Firstly, the SC’s verdict — upholding the jurisdiction of RERA on all realty projects that were ongoing and had not received completion certificate until the law came into effect — is now expected to trigger a major change in state-specific rules modelled on this Act.
The ‘ongoing projects’ included launches which had not obtained ‘completion certificate’ from civic agencies when the RERA Act was notified in the country.
“The ‘ongoing projects’ were deliberately brought within the ambit of RERA at a time when the development of real estate projects was not regulated and homebuyers were suffering from mounting incomplete inventory in the real estate industry,” said Abhilash Pillai, partner, Cyril Amarchand Mangaldas.
Pillai said while some states have defined and expanded the ambit of ‘ongoing projects’ in their RERA rules, the essence of the central legislation could not have been diluted.
“That is why in the Newtech judgment, the SC upheld this facet of the RERA Act, as well as the constitutionality of applicability of RERA to ‘ongoing projects’. This has been done keeping in mind that such ‘ongoing projects’ are necessarily required to be brought within the purview of the RERA to protect the interests of homebuyers. This is the only way to ensure timely completion of delayed and under-construction projects,” he said.
Anuj Puri, chairman of Anarock Property Consultants, said this verdict by the apex court reaffirms the faith of several homebuyers who were otherwise being taken for a ride, and the court through this verdict has given more powers to RERA.
“The RERA rules were diluted in many states and being misused by some developers. Many under-construction projects that had still been not completed till the RERA implementation didn’t come under its ambit. Now with the SC verdict, these under-construction projects, too, will come under RERA and thereby benefit homebuyers in the long run,” said Puri.
Puri says the sector might see increased completion of residential projects in times to come.
“Developers of many of the under-construction projects that didn’t fall within the ambit of RERA moved on and began to focus on their projects under RERA. Now with all such projects under RERA, they will have to complete these projects. Therefore, we may see reduction in the number of units that have been heavily delayed or completely stalled,” he said.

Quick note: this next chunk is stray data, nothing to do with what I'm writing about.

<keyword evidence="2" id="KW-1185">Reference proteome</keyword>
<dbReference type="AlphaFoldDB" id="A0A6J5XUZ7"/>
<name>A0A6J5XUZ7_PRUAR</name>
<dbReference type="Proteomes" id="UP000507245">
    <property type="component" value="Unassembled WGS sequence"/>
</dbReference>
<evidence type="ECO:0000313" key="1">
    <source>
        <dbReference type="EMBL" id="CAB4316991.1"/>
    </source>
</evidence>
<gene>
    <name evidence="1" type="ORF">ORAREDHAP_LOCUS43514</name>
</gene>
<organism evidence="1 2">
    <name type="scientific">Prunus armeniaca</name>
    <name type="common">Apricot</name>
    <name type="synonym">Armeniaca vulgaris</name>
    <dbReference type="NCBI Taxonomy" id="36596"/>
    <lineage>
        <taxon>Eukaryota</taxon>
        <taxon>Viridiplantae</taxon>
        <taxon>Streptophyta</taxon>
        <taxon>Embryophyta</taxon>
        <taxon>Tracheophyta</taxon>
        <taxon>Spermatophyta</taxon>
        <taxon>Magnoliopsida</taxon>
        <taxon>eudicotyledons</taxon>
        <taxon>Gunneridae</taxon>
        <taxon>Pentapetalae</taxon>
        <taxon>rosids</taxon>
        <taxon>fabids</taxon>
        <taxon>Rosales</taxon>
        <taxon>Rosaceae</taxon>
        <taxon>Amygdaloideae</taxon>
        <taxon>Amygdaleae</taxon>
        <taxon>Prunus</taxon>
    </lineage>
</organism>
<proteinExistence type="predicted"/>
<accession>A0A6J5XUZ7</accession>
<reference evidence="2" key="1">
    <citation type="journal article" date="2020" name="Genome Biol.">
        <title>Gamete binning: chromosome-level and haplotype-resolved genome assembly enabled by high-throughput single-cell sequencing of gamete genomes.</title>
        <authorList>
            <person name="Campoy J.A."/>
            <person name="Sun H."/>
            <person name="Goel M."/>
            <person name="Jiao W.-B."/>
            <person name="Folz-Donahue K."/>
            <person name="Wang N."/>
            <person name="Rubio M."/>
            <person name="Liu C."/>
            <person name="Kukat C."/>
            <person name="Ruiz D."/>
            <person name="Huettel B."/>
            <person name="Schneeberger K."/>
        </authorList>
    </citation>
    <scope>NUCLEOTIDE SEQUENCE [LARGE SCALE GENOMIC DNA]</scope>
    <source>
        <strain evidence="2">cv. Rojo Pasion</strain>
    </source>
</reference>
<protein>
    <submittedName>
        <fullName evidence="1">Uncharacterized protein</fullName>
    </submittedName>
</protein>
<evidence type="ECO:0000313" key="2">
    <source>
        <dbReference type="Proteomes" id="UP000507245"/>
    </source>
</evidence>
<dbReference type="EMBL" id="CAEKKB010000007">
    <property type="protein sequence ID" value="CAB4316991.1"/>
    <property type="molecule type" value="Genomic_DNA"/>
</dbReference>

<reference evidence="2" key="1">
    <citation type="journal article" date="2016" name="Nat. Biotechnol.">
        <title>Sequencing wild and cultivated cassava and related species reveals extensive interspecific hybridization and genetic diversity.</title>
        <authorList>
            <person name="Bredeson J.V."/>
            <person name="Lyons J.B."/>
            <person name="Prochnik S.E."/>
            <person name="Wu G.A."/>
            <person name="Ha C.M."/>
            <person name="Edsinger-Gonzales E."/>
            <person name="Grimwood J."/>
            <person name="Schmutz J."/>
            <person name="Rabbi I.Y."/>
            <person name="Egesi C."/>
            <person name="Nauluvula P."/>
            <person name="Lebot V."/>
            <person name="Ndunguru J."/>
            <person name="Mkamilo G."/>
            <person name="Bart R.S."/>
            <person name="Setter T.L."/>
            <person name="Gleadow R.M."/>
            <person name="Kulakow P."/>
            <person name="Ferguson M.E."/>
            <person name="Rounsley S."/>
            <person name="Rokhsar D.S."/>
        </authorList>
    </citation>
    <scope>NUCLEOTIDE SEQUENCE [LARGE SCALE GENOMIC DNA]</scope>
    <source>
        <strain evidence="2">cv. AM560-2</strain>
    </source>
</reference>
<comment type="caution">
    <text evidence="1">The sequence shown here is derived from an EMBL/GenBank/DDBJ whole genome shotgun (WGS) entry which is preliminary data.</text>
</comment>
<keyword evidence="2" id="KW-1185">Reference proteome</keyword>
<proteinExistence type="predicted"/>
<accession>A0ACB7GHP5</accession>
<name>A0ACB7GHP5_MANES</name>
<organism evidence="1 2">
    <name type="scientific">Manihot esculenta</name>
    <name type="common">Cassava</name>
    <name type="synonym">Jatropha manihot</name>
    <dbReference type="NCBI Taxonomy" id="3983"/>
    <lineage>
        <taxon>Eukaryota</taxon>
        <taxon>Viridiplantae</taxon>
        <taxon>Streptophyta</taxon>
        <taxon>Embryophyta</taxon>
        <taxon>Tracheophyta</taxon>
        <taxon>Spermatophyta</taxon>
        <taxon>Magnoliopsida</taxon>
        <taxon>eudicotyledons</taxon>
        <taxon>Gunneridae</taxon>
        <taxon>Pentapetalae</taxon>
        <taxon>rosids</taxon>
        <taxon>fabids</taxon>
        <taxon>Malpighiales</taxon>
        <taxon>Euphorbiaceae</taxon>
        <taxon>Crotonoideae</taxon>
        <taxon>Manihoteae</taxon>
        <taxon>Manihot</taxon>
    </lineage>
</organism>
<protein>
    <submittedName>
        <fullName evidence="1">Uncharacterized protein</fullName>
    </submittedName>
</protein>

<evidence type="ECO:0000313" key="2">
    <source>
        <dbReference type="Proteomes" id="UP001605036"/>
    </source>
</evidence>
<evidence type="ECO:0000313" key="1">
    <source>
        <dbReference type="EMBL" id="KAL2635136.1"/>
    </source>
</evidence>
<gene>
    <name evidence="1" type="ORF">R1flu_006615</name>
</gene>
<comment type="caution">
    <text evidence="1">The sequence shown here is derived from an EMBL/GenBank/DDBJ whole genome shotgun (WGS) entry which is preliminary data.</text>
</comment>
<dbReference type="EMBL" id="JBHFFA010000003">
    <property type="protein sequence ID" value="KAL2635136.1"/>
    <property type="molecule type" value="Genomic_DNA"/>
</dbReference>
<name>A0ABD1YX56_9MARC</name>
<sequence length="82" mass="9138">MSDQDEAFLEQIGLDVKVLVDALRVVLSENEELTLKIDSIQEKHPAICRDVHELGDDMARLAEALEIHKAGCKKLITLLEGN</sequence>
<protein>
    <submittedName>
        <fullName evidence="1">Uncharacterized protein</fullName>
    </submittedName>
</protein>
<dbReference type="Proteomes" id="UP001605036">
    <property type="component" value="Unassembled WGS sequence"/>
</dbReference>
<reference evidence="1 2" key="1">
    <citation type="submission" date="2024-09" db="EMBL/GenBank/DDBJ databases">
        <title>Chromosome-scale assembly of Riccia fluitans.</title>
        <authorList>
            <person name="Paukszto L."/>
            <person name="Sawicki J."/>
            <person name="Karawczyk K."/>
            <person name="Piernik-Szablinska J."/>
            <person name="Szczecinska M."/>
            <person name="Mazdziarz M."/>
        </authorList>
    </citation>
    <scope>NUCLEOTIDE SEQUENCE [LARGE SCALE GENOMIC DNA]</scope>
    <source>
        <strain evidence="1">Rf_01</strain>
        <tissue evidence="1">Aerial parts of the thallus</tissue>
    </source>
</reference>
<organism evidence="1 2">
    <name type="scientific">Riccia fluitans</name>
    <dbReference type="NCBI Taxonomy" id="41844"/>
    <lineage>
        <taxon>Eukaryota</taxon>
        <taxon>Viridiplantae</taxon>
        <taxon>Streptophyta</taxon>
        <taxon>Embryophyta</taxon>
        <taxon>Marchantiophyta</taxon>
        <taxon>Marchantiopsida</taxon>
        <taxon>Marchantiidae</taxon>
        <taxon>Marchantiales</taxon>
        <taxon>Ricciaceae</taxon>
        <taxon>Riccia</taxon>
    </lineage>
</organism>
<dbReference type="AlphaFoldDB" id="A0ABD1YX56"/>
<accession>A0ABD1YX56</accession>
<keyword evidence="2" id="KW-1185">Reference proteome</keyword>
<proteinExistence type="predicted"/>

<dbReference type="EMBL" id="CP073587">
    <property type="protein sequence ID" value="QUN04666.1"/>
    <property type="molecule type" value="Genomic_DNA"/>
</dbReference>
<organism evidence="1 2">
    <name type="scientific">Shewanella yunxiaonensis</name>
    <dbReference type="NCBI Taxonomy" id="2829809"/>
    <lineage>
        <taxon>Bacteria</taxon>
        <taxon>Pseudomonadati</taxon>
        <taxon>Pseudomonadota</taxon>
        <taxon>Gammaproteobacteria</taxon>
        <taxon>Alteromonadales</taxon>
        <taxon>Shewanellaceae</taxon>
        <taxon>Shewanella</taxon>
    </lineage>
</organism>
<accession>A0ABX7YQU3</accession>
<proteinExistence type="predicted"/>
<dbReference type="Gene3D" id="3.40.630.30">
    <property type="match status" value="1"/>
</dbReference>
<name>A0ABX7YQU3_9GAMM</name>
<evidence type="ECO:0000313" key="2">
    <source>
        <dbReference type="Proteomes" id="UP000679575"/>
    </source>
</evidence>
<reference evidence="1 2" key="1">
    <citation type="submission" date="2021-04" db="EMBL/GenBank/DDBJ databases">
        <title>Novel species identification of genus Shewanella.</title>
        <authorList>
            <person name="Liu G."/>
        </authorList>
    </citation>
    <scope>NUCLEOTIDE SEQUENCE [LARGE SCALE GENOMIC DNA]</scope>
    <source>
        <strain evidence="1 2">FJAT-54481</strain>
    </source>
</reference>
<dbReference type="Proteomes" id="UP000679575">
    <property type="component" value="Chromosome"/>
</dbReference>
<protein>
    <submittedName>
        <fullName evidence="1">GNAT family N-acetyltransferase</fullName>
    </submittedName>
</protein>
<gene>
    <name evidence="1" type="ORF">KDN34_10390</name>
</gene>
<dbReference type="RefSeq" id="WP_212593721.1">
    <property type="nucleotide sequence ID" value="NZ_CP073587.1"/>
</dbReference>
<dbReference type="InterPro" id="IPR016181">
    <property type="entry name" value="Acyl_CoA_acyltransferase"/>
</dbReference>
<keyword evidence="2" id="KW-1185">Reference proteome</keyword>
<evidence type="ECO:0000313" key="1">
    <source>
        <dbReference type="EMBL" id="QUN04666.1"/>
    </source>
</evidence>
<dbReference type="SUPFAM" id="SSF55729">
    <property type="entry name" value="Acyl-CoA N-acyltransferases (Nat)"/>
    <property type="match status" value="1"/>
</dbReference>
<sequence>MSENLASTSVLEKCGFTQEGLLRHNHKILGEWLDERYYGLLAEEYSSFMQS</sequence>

According to the Anarock data, as of July, nearly 629,000 housing units were in various stages of (non)-completion across the top seven cities. These homes were launched in 2014 or earlier and were either heavily delayed or completely stalled.
Investors, such as Amit Goenka, chief executive and managing director (MD) of Nisus Finance, said the comfort they had with regard to RERA implementation was limited to particular states and fund flows were crimped in states, such as West Bengal, that did not have proper RERA implementation.
“It was becoming impossible for investors and purchasers to understand the implementation of RERA in different states. It is important to standardise the law across states,” said Goenka.
In another judgment, the SC upheld a provision in the RERA law, which makes it mandatory for builders to deposit full compensation and interest ordered by the regulator or at least 30 per cent of the penalty as a pre-condition for challenging any such order.
Previously, if RERA authorities imposed a fine on a developer, the latter could go and appeal the order. This tactic was invariably used by few developers to waste time.
While this verdict is expected to help homebuyers, it is expected to create cash-flow problems for developers starved of funds.
“The objective of such a provision under the RERA Act is to protect the interests of a successful party that has obtained a favourable order from the RERA authority. Such a provision will also ensure only genuine appeals are filed and required to be entertained by the appellate authorities. Practically, this requirement of pre-deposit of amount can become burdensome on developers struggling to stay afloat,” said Pillai.
From a developer-lender perspective, these are such costs which are generally not factored in the business plan of a project. Such an upfront deposit could cause short-term cash-flow problems, which thus, has a direct impact on the payout to vendors and lenders, he said.
Niranjan Hiranandani, MD of Hiranandani Group, said the SC thinks developers do not go scot-free without depositing money and fight endlessly in courts.
“Nothing stops developers by going to the SC, but there should be some accountability,” he said.